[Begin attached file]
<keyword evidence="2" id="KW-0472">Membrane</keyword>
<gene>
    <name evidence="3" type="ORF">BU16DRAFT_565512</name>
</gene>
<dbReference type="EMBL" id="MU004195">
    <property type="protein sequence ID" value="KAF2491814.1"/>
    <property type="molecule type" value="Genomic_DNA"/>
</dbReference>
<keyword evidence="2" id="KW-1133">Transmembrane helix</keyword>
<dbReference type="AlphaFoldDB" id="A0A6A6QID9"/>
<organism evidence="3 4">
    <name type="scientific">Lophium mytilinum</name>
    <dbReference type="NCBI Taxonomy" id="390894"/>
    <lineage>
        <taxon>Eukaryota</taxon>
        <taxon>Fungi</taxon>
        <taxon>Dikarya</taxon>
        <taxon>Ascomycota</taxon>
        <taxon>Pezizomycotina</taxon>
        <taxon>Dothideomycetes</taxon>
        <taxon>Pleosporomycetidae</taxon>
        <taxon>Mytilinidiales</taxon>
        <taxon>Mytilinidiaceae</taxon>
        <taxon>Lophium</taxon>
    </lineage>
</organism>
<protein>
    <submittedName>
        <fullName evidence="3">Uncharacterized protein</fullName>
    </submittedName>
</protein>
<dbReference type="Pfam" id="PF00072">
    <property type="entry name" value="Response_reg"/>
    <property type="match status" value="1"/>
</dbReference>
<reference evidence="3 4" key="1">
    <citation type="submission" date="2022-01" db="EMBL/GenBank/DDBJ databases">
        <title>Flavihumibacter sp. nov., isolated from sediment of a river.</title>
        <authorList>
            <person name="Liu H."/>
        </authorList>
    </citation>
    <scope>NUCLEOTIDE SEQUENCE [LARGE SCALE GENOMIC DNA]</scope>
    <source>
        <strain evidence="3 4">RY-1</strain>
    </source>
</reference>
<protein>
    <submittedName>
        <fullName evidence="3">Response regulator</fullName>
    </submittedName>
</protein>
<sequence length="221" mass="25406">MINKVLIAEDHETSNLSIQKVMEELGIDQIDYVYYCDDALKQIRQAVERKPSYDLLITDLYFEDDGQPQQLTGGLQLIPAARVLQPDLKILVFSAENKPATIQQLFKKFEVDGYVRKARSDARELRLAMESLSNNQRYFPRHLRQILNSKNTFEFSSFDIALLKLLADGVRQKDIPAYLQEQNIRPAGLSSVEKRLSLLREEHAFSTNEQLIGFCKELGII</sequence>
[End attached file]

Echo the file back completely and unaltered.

<keyword evidence="2" id="KW-0472">Membrane</keyword>
<gene>
    <name evidence="3" type="ORF">BU16DRAFT_565512</name>
</gene>
<dbReference type="EMBL" id="MU004195">
    <property type="protein sequence ID" value="KAF2491814.1"/>
    <property type="molecule type" value="Genomic_DNA"/>
</dbReference>
<keyword evidence="2" id="KW-1133">Transmembrane helix</keyword>
<dbReference type="AlphaFoldDB" id="A0A6A6QID9"/>
<organism evidence="3 4">
    <name type="scientific">Lophium mytilinum</name>
    <dbReference type="NCBI Taxonomy" id="390894"/>
    <lineage>
        <taxon>Eukaryota</taxon>
        <taxon>Fungi</taxon>
        <taxon>Dikarya</taxon>
        <taxon>Ascomycota</taxon>
        <taxon>Pezizomycotina</taxon>
        <taxon>Dothideomycetes</taxon>
        <taxon>Pleosporomycetidae</taxon>
        <taxon>Mytilinidiales</taxon>
        <taxon>Mytilinidiaceae</taxon>
        <taxon>Lophium</taxon>
    </lineage>
</organism>
<protein>
    <submittedName>
        <fullName evidence="3">Uncharacterized protein</fullName>
    </submittedName>
</protein>
<dbReference type="Pfam" id="PF00072">
    <property type="entry name" value="Response_reg"/>
    <property type="match status" value="1"/>
</dbReference>
<reference evidence="3 4" key="1">
    <citation type="submission" date="2022-01" db="EMBL/GenBank/DDBJ databases">
        <title>Flavihumibacter sp. nov., isolated from sediment of a river.</title>
        <authorList>
            <person name="Liu H."/>
        </authorList>
    </citation>
    <scope>NUCLEOTIDE SEQUENCE [LARGE SCALE GENOMIC DNA]</scope>
    <source>
        <strain evidence="3 4">RY-1</strain>
    </source>
</reference>
<protein>
    <submittedName>
        <fullName evidence="3">Response regulator</fullName>
    </submittedName>
</protein>
<sequence length="221" mass="25406">MINKVLIAEDHETSNLSIQKVMEELGIDQIDYVYYCDDALKQIRQAVERKPSYDLLITDLYFEDDGQPQQLTGGLQLIPAARVLQPDLKILVFSAENKPATIQQLFKKFEVDGYVRKARSDARELRLAMESLSNNQRYFPRHLRQILNSKNTFEFSSFDIALLKLLADGVRQKDIPAYLQEQNIRPAGLSSVEKRLSLLREEHAFSTNEQLIGFCKELGII</sequence>